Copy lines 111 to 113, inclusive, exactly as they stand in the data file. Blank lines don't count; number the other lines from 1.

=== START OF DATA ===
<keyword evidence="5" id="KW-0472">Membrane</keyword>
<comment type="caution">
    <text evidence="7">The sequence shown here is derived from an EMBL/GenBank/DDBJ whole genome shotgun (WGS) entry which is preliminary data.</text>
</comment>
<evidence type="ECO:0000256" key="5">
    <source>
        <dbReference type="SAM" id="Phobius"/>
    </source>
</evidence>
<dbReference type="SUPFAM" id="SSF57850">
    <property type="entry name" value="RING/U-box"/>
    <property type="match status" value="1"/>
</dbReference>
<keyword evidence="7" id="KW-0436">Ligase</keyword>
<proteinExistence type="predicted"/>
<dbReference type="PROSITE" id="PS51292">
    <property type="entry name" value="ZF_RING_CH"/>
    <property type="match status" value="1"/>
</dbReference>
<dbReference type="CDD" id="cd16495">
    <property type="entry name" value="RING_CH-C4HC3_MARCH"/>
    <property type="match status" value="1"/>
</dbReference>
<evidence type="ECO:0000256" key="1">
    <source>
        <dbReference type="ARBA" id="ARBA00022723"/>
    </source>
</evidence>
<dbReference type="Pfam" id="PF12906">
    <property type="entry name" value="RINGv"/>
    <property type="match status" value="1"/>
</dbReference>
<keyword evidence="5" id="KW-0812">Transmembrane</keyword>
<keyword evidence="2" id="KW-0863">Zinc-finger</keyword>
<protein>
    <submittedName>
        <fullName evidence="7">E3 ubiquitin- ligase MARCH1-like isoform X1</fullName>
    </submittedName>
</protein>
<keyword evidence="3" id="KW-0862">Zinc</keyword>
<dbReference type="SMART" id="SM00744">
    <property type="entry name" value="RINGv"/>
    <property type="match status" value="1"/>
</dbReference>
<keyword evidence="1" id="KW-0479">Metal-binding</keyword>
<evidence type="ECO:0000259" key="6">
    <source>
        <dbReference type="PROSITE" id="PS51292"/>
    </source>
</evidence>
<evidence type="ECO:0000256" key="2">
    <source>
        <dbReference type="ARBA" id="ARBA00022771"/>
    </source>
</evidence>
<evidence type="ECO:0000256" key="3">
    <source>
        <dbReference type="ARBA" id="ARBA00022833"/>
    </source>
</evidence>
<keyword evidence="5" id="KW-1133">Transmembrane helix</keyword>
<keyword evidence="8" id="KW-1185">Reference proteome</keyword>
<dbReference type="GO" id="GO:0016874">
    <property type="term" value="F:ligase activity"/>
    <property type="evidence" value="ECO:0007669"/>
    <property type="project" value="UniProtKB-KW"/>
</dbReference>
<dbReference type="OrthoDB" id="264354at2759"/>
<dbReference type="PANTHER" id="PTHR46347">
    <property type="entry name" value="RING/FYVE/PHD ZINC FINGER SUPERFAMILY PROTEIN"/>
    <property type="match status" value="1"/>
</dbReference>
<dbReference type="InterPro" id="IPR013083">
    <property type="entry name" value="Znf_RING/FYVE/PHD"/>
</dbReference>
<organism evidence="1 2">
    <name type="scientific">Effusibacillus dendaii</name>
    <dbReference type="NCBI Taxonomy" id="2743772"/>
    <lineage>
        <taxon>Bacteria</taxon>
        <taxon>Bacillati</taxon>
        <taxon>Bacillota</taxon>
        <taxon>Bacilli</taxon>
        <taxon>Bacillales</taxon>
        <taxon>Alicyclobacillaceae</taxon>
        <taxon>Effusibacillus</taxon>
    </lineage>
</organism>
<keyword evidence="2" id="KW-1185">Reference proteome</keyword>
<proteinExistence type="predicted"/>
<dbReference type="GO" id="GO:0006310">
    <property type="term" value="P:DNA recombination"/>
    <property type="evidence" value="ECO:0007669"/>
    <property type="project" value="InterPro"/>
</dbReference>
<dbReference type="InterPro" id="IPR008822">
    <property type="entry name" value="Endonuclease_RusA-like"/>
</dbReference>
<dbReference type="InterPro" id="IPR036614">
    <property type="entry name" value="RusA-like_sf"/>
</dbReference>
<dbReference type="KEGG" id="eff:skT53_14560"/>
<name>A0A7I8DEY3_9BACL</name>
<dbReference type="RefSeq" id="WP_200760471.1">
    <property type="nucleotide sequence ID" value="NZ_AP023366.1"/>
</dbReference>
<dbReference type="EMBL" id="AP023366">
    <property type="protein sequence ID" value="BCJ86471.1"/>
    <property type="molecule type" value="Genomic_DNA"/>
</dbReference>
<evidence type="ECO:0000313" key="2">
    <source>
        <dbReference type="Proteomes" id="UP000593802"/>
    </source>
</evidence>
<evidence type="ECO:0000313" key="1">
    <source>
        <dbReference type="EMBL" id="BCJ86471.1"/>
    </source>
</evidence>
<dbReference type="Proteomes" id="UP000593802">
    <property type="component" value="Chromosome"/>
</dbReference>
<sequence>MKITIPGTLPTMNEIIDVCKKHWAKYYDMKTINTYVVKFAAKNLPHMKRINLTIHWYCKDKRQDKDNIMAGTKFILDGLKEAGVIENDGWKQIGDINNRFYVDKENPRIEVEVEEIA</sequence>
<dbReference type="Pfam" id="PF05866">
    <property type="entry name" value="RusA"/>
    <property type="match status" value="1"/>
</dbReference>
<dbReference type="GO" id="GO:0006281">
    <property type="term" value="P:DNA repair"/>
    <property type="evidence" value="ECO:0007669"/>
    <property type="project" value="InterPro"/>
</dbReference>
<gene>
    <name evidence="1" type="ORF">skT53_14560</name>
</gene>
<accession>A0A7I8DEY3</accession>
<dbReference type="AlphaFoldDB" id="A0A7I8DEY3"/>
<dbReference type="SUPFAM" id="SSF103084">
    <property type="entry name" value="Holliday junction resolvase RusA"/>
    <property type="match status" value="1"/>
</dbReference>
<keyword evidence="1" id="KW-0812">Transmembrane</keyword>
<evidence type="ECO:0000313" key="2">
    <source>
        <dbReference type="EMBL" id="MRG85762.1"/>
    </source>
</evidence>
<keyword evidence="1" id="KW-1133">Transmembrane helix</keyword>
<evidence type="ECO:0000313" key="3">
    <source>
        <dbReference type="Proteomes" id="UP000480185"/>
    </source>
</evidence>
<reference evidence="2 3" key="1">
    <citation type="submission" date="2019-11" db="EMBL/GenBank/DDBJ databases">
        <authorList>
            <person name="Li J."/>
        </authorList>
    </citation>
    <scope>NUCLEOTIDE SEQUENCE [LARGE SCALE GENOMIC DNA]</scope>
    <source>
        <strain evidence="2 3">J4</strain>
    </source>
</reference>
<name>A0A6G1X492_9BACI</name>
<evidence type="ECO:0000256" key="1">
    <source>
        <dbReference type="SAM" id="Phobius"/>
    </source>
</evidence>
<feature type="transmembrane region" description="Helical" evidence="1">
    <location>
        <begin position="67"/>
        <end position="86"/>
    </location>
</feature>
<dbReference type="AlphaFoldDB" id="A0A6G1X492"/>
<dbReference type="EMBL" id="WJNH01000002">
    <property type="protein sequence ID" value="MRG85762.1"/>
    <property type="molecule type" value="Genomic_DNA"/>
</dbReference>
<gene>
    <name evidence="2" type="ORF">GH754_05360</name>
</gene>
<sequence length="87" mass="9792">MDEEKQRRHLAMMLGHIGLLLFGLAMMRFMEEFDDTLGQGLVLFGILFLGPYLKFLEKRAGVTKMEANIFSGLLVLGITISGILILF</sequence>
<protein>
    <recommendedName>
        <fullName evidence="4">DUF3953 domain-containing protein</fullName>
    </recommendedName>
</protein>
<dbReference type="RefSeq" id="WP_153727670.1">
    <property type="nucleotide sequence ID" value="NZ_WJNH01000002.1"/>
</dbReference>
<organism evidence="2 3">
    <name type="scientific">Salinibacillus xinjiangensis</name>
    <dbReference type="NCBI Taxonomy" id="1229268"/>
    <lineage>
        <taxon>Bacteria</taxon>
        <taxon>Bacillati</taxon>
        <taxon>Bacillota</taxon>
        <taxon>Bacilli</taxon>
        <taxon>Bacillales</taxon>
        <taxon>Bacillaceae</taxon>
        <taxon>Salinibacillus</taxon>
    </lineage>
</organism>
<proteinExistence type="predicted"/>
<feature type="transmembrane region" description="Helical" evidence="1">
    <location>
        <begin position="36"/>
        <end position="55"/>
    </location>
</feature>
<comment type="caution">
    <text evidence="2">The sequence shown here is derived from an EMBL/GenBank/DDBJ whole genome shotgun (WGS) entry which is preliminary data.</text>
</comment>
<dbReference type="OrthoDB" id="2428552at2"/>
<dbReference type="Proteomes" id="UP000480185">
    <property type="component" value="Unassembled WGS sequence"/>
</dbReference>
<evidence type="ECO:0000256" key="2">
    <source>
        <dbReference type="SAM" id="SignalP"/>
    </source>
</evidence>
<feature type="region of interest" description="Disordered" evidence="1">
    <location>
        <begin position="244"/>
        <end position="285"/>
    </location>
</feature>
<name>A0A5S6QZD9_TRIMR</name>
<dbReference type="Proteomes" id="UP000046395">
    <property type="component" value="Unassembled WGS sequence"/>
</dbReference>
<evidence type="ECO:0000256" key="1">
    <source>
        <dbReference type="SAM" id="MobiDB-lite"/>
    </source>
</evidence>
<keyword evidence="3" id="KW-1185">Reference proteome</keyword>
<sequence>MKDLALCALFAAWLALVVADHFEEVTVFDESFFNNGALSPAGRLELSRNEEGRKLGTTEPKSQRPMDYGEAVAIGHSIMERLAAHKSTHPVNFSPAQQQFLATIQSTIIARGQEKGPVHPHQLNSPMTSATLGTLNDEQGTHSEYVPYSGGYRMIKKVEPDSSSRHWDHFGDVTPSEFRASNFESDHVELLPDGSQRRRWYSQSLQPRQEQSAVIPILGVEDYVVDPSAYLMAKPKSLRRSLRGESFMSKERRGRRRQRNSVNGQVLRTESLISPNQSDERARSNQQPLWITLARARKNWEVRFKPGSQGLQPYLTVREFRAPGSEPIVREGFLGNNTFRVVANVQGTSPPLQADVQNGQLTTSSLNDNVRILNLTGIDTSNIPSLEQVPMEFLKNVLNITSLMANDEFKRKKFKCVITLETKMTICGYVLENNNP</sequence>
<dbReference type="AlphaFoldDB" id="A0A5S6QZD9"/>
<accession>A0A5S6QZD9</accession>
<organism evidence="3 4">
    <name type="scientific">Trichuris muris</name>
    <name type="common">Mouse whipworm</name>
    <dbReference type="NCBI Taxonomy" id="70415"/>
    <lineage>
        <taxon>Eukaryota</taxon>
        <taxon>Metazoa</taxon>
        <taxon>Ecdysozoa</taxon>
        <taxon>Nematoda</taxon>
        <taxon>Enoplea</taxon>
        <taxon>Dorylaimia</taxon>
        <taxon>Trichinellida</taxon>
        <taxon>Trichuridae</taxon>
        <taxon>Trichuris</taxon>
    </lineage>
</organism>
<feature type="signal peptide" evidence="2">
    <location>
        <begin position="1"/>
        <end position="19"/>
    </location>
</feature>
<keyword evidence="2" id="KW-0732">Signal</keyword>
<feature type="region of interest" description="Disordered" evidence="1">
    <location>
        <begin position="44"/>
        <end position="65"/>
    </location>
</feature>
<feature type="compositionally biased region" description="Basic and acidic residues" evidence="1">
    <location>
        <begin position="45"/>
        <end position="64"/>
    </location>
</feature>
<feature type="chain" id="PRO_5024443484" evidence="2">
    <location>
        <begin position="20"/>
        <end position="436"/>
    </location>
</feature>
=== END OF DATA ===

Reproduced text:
<evidence type="ECO:0000313" key="2">
    <source>
        <dbReference type="Proteomes" id="UP000593802"/>